Removals Golders Green
Removals, Storage, Man and Van Hire and House Clearance in Golders Green and NW9.
Allen & Young are a North West London Moving and Storage Company and we regularly move clients to, from and within the Golders Green area. We offer Removals, Packing Services, Man and Van Hire, Storage and House Clearance, with removal packaging such as boxes, tape and bubble wrap also available for purchase via our site. We also provide a full range of Business Services such as office moves, light haulage, furniture delivery and assembly. Although we offer the full range of removal services, frequently undertaking large moves, we also specialise in light and medium sized removals, perfect for apartments, flats, studios, bedsits, houses and moving offices. In addition we offer some specialist removal services such as comprehensive relocations for senior citizens planning to move into residential care homes, nursing homes or sheltered accommodation in Golders Green.
About Golders Green
Golders Green is an area in the London Borough of Barnet in London and is situated in postal district NW11. Although having some earlier history, it is essentially a 19th century suburban development situated about 5.3 miles (8.5 km) north west of Charing Cross and centred on the crossroads of Golders Green Road and Finchley Road. In the early 20th century it grew rapidly in response to the opening here of a station of the London Underground Railway (which at this point is above ground). It has a wide variety of housing and a busy main shopping street (Golders Green Road). The area is considered a pleasant, affluent, sought-after district with relatively expensive property, and is noted especially for its large Jewish population, although there are also a large Hindu Temple, a Greek Orthodox cathedral and a considerable Japanese community.
Golders Green has been a place in the parish and manor of Hendon since around the 13th century. The earliest references to the name of the adjacent district of “Temple Fortune” is on a map (c1754). However this name reveals a much earlier history. It is likely that the name refers to the Knights of St John, who had land here (c1240). Fortune may be derived from a small settlement (tun) on the route from Hampstead to Hendon. Here a lane from Finchley, called Ducksetters Lane (c1475), intersected. It is likely that the settlement was originally the Bleccanham estate (c900s). By the end of the 18th century Temple Fortune Farm was established on the northern side of Farm Close. The building of the Finchley Road (c1827) replaced Ducksetters Lane as a route to Finchley, and resulted in the development of a small hamlet. Hendon Park Row (c1860s) is of this period, and consisted of around thirty small dwellings built by a George Stevens, which were, with two exceptions, demolished (c1956). A small dame school and prayer house run by Anglican Deaconesses existed in the 1890s and 1900s, and developed to become St Barnabas (1915). Along the Finchley Road were a number of villas (c1830s), joined by the Royal Oak public house (c1850s). By the end of the 19th century there were around 300 people living in the area, which included a laundry and a small hospital for children with skin diseases. The principal industry was brick making.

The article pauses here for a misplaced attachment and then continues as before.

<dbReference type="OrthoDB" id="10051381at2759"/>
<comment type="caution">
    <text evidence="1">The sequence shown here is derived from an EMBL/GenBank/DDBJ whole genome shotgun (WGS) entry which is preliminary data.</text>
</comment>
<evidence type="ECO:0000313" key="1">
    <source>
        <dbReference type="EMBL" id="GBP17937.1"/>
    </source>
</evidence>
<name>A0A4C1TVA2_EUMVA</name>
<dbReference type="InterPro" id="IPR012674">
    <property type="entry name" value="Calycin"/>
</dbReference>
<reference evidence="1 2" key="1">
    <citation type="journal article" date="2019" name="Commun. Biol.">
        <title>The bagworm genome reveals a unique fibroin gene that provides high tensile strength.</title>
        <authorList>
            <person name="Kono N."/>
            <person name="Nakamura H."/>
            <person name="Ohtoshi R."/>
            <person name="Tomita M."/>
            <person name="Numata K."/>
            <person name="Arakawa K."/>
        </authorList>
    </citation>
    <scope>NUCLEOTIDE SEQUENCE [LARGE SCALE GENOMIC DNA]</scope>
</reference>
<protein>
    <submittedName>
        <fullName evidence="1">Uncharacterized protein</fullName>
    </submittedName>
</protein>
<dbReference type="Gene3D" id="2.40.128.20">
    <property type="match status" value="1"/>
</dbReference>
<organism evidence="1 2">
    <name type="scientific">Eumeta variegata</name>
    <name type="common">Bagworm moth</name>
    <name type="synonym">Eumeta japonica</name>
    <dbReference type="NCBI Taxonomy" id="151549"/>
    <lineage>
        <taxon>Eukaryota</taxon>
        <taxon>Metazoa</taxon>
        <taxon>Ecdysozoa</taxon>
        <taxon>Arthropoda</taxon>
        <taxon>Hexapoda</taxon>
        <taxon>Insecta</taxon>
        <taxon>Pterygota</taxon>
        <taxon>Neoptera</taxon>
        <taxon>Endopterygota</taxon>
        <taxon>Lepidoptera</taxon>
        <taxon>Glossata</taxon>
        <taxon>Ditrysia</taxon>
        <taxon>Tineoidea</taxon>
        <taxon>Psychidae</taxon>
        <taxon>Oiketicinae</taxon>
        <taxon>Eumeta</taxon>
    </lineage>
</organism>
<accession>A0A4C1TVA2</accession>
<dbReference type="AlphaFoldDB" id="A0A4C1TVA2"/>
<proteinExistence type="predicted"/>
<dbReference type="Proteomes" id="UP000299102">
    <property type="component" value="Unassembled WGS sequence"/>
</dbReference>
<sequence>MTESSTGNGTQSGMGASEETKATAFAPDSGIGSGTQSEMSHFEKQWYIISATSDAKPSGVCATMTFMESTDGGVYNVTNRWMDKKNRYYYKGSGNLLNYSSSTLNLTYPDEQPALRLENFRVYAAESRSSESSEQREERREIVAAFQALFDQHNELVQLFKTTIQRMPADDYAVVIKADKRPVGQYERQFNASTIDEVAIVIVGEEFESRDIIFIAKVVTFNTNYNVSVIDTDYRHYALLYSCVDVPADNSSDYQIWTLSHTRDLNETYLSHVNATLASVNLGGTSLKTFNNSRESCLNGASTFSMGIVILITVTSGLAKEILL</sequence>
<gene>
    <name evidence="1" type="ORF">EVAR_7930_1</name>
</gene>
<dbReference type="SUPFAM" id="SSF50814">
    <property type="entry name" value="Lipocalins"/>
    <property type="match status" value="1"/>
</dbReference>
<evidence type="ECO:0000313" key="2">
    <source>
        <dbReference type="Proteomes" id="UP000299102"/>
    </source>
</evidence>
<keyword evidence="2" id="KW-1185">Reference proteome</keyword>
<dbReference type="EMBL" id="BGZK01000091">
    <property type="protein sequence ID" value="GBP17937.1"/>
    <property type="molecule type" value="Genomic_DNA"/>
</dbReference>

In 1895 a Jewish Cemetery was established adjacent to Hoop Lane, with the first burial in 1897. Golders Green Crematorium was opened in 1902 (although much of it was built after 1905). A significant moment in Temple Fortune’s development into a suburban area occurred in 1907, when transport links were vastly improved by the opening of Golders Green tube station. The Carmelite Monastery was established in Bridge Lane in 1908.
Although the area had been served by horse-drawn omnibuses (since at least the 1880s) and later motor buses (from 1907), the tram line of 1910, connecting Finchley Church End with Golders Green Station, led to the development of the area west of the Finchley Road. The establishment of Hampstead Garden Suburb brought major changes to the area east of the Finchley Road. Temple Fortune Farm was demolished, and along the front of the road the building of the Arcade, and Gateway House (c1911) established the Hampstead Garden Suburb’s retail district.
Both the Golders Green Hippodrome, former home of the BBC Concert Orchestra, and the Police Station opened in 1913. St Edward the Confessor, a Roman Catholic Church, was built in 1916. The now-demolished Orpheum Theatre (1930) was intended to rival the Hippodrome in Golders Green.
Famous people connected with the area are on the whole connected to the Aida Foster School of Drama (1929–1969) Finchley Road. Former students include Barbara Windsor, Elizabeth Taylor, and Jean Simmons. There is also a very large student population in Golders Green, most notably those attending the Central School of Speech and Drama.
Originally Golders Green was part of the NW4 (Hendon) postal district, but due to expanding population the district was split in two, creating the new NW11 district. This is why it does not follow the London postal districts alphabetical pattern, starting from the second district in each area. Read more…